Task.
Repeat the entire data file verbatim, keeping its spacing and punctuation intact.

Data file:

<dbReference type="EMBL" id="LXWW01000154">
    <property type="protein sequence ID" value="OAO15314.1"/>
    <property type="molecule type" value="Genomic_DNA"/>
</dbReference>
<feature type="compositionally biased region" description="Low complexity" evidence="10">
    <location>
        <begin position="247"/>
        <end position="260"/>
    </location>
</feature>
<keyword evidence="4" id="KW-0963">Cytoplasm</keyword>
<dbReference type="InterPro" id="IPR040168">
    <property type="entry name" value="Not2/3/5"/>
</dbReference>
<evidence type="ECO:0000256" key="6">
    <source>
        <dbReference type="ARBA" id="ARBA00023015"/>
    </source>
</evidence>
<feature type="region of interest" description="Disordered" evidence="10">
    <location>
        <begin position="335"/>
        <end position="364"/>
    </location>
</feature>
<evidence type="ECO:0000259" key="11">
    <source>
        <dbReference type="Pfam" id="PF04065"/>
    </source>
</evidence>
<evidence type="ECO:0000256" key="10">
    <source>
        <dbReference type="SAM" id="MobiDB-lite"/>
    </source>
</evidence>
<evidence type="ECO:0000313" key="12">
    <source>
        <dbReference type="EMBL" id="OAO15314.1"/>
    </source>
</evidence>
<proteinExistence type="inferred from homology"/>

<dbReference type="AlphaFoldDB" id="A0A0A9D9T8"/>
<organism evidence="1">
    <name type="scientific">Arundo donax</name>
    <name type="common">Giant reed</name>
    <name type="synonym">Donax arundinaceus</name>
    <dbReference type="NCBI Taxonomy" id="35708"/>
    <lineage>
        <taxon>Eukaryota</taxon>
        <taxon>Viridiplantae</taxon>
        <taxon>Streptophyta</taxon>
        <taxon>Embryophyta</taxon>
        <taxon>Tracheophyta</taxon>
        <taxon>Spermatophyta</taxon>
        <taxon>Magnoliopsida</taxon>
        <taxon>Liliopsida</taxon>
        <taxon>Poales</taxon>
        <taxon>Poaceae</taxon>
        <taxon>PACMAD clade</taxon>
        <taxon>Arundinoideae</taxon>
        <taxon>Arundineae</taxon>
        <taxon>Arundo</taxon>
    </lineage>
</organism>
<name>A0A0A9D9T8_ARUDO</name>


<dbReference type="EMBL" id="LXWW01000154">
    <property type="protein sequence ID" value="OAO15314.1"/>
    <property type="molecule type" value="Genomic_DNA"/>
</dbReference>
<feature type="compositionally biased region" description="Low complexity" evidence="10">
    <location>
        <begin position="247"/>
        <end position="260"/>
    </location>
</feature>
<keyword evidence="4" id="KW-0963">Cytoplasm</keyword>
<dbReference type="InterPro" id="IPR040168">
    <property type="entry name" value="Not2/3/5"/>
</dbReference>
<evidence type="ECO:0000256" key="6">
    <source>
        <dbReference type="ARBA" id="ARBA00023015"/>
    </source>
</evidence>
<feature type="region of interest" description="Disordered" evidence="10">
    <location>
        <begin position="335"/>
        <end position="364"/>
    </location>
</feature>
<evidence type="ECO:0000259" key="11">
    <source>
        <dbReference type="Pfam" id="PF04065"/>
    </source>
</evidence>
<evidence type="ECO:0000256" key="10">
    <source>
        <dbReference type="SAM" id="MobiDB-lite"/>
    </source>
</evidence>
<evidence type="ECO:0000313" key="12">
    <source>
        <dbReference type="EMBL" id="OAO15314.1"/>
    </source>
</evidence>
<proteinExistence type="inferred from homology"/>

<dbReference type="AlphaFoldDB" id="A0A0A9D9T8"/>
<organism evidence="1">
    <name type="scientific">Arundo donax</name>
    <name type="common">Giant reed</name>
    <name type="synonym">Donax arundinaceus</name>
    <dbReference type="NCBI Taxonomy" id="35708"/>
    <lineage>
        <taxon>Eukaryota</taxon>
        <taxon>Viridiplantae</taxon>
        <taxon>Streptophyta</taxon>
        <taxon>Embryophyta</taxon>
        <taxon>Tracheophyta</taxon>
        <taxon>Spermatophyta</taxon>
        <taxon>Magnoliopsida</taxon>
        <taxon>Liliopsida</taxon>
        <taxon>Poales</taxon>
        <taxon>Poaceae</taxon>
        <taxon>PACMAD clade</taxon>
        <taxon>Arundinoideae</taxon>
        <taxon>Arundineae</taxon>
        <taxon>Arundo</taxon>
    </lineage>
</organism>
<name>A0A0A9D9T8_ARUDO</name>